The melodic music of Konami shooters

For the past several weeks I’ve been in thrall to the Gradius series. The strategic power-up selection, the challenging levels, and the reward of downing a powerful boss – it’s a joy to play these games. Alongside Gradius there are also spin-offs that share the same DNA, most notably Salamander/Life Force and Parodius.

This post is dedicated to these games’ amazing tunes, all courtesy of Konami’s esteemed composers. Konami are perhaps best known music-wise for the Castlevania series. but Gradius is a neglected well of wonderful melodies and beautiful tunes. It’s unfortunate that Konami neglected the series after the mid-2000s, and that Gradius never had a talent like Michiru Yamane attached to the series to expand and extend its unique musical identity into the present era.

What makes the music of Konami’s shooters so special? TV Tropes has a great phrase that explains:

The bulk of Gradius’s most crowning songs accurately convey some sort of cosmic wonder.

This is a great way to kick us off, so I suggest we see how this bears out in practice! Continue?

First off, a special shoutout to the game that inspired me to write this post in the first place: Salamander 2. Released in arcades in 1996, Salamander 2 is a good game with a fantastic soundtrack. As I mentioned in my previous post on the Salamander Deluxe Pack Plus for the Saturn, my favourite track from this game comes from the second level. It’s a rousing track in typical Gradius style that sounds effortlessly cool whilst also tugging on the heart strings. I love how this piece builds and develops throughout to a sort of “chorus”, almost like a great pop song would – not a quality you usually find in short, looping videogame music.

Salamander 2, Sensation (stage two)

Other great tracks from Salamander 2: Silvery Wings Again (stage one), Dear Blue (stage six), Beginning from the Endless (staff roll)

Salamander 2 is awesome, but I want to go deeper into its inspirations and roots in this post, starting with the very first Gradius game. Let’s dive back into history then, starting with…

 

SERIES BEGINNINGS – Gradius, Salamander/Life Force (1985-7)

The first Gradius for the arcade has some great tunes, composed by Miki Higashino, but many of them are marred by implementation problems. Technically, it’s a bit more “advanced” sounding than the NES, say, but there’s a harshness to the sound and some pitches are off. The quality of the melodies though is readily apparent in arrangements of the pieces. My favourite by far is based on Beginning of the History, a piece that plays during the game’s attract sequence.

Gradius, Beginning of History – PS1/Saturn arrangement (staff roll)

This track (arranged by the composer Miki Higashino herself) is so beautiful, in fact, that it has been known to inspire tears in listeners – not just in me, but also, memorably, on episode 69 of the Super Marcato Bros VGM podcast, when one of the hosts cried listening to it.

Other great tracks from Gradius: Free Flyer (stage four) – PC-Engine arrangement, Gradius Perfect Selection album arrangement

Next up in the series was Salamander/Life Force, a game I covered alongside Salamander 2 a little while ago. While it isn’t without its merits (it introduces a certain iconic boss theme that reoccurs through the main series), sorry to say the music in this early spin-off didn’t leave much of an impression on me. Oh well. At least they fixed the pitch issues from the original Gradius.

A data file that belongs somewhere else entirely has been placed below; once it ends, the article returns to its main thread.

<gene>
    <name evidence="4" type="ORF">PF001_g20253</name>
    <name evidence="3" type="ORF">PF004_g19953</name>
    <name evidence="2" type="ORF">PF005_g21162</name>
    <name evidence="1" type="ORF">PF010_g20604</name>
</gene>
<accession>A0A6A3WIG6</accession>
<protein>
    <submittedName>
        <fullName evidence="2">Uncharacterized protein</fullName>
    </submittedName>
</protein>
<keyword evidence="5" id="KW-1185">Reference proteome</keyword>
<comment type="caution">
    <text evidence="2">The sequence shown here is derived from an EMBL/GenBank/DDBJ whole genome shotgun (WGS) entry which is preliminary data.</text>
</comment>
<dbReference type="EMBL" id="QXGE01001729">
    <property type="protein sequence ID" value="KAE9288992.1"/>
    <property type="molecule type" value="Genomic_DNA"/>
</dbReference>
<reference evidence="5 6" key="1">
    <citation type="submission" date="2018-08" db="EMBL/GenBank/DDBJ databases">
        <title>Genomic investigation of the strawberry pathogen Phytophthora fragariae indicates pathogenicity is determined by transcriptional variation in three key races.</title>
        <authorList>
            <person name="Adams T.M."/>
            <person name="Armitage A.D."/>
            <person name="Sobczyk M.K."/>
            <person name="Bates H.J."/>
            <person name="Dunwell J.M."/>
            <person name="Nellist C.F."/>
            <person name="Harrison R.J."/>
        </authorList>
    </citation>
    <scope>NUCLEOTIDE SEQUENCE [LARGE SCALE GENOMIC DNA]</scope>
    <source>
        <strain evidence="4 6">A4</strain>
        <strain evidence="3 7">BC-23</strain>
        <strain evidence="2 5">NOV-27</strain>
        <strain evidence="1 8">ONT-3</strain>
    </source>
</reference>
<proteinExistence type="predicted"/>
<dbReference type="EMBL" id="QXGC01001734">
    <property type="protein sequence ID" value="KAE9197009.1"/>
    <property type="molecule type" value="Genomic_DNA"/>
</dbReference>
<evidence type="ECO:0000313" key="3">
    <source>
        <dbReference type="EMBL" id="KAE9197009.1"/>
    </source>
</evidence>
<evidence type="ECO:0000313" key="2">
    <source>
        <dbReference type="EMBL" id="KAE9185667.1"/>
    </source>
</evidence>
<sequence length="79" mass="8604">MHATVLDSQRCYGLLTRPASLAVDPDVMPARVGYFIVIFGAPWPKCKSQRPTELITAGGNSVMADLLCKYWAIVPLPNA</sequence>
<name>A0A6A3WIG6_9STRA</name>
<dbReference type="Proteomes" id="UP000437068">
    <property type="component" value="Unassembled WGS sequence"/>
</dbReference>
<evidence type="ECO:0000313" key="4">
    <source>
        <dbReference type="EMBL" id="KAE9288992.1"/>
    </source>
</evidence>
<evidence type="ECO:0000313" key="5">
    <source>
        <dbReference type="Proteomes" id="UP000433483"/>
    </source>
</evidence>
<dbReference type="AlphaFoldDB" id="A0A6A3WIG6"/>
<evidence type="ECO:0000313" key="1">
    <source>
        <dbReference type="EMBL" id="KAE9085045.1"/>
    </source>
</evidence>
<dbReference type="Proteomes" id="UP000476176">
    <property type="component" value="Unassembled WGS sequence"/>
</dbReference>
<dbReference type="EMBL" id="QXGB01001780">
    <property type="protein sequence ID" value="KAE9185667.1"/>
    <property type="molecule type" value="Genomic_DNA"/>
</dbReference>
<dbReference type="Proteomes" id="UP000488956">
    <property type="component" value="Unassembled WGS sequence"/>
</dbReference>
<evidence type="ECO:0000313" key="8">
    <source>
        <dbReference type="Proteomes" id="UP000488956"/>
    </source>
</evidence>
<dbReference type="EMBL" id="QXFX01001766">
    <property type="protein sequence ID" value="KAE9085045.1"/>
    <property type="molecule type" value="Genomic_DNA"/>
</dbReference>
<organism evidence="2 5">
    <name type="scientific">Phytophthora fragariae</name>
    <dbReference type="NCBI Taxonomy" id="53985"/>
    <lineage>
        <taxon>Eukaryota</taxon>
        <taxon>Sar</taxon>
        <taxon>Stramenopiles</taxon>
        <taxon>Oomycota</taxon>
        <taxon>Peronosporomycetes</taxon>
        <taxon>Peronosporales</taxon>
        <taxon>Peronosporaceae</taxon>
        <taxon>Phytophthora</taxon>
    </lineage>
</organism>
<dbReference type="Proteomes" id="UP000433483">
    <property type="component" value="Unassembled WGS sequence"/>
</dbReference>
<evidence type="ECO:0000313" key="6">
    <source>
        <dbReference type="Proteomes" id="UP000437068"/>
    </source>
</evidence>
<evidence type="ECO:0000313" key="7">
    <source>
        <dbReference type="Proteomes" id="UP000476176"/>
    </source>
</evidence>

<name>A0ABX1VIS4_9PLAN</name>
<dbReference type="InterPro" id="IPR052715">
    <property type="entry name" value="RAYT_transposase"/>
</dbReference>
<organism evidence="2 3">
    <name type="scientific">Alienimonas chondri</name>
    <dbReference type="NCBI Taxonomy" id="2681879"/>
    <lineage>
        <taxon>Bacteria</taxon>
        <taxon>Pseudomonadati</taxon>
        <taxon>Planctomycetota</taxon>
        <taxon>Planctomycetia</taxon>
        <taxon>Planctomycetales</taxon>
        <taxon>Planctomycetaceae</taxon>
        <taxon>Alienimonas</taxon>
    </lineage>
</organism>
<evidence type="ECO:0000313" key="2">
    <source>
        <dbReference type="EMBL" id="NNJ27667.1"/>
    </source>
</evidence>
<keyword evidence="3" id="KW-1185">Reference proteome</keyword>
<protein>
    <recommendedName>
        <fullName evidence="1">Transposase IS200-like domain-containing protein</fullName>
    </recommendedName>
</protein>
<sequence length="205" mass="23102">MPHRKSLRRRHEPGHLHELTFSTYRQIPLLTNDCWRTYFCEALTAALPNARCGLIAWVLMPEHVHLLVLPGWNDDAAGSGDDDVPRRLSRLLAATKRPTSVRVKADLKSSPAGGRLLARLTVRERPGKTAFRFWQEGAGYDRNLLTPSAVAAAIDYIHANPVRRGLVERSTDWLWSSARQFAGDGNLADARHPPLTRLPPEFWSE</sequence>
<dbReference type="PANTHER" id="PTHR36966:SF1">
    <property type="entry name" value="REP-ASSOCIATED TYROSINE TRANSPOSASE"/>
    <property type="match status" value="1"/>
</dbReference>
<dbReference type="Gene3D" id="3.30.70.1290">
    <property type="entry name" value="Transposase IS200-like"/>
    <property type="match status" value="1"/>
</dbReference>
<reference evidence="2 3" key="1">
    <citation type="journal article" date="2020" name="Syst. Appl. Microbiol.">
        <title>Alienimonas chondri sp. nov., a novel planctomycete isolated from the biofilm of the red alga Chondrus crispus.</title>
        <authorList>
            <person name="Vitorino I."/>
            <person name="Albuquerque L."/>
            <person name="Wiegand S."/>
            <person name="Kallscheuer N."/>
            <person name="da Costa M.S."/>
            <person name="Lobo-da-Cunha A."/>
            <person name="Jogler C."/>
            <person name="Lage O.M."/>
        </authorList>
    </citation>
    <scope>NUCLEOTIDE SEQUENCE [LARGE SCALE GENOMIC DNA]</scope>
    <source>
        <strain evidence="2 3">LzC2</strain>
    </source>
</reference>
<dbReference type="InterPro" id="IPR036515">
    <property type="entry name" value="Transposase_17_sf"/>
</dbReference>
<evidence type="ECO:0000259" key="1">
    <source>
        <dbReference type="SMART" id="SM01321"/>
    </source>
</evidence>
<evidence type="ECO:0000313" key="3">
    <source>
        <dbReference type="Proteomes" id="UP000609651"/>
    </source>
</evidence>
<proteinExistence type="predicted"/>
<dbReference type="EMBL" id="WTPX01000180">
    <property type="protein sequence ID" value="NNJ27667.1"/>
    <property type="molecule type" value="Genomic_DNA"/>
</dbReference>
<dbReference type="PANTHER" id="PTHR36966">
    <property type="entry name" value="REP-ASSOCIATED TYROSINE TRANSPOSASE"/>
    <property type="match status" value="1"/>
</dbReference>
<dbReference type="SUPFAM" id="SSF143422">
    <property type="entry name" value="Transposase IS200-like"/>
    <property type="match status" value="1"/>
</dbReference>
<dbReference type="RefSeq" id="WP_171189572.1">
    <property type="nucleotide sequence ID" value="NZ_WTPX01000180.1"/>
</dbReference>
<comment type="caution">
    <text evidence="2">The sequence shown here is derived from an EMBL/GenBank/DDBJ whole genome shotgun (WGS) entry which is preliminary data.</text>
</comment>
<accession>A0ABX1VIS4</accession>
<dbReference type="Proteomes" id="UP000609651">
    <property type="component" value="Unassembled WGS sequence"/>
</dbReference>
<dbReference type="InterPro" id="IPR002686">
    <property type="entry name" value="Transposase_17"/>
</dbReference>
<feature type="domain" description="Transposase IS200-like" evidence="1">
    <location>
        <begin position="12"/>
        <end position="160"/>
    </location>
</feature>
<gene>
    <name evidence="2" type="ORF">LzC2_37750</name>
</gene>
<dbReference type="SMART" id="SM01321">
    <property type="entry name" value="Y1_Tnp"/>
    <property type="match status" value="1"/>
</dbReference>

MATURATION – Gradius II, Gradius III (1988-9)

Things get more interesting with the 1988 release of Gradius II. Released three years after Gradius and two years after Salamander, Gradius II showed the incredible speed of technological advancements in the mid to late 80s. With far more expressive and percussive music than its predecessors, this game gave the Gradius series an iconic sound to accompany its already iconic tunes.

The tone of the music is peppy, but also frantic. It certainly has a harder edge to it than the original, with hints of tension and stress. It captures the emotions of the player well, since this game is rock hard.

Gradius II, Burning Heat (stage one)

Other great tracks from Gradius II: Farewell (end credits), Maximum Speed (stage six), Ranking (name entry)

Gradius III is, in my opinion, an obvious contender for the best game in the series. Technically, the music sounds like Gradius II, but further refined with echoes and other space-y sounding effects. There’s a weird vocal sample used throughout the score which works surprisingly well as a ghostly vocal accompaniment. Gradius III is a jam-packed game, with ten stages, some of them with multiple songs. The consistency in tone and re-use of samples means that some of these tunes can blur together; having said that, the quality is top-notch throughout.

The difficulty is hearing the songs in their entirety in-game – this game is even harder than Gradius II. Despite that, the music is the most uplifting it’s ever been in the series.

Gradius III, Cosmo Plant (stage eight)

A common feature of arcade games is that the best content (music included) is found in the first level. Gradius III bucks the trend, with possibly the best track in the entire Gradius series appearing no earlier than the eighth stage: Cosmo Plant. With its call and response chorus, this sounds like the inspiration for Super Mario Galaxy’s soundtrack. I utterly adore this track, and with it Gradius III’s music as a whole.

Other great Gradius III tracks: Sand Storm (stage one), Try to Star (pre-level stage), Invitation (ship select), Lucky Zone (SNES exclusive track, bonus stage)

 

REVIVAL – Gradius Gaiden, Gradius IV, Gradius V (1997-2004)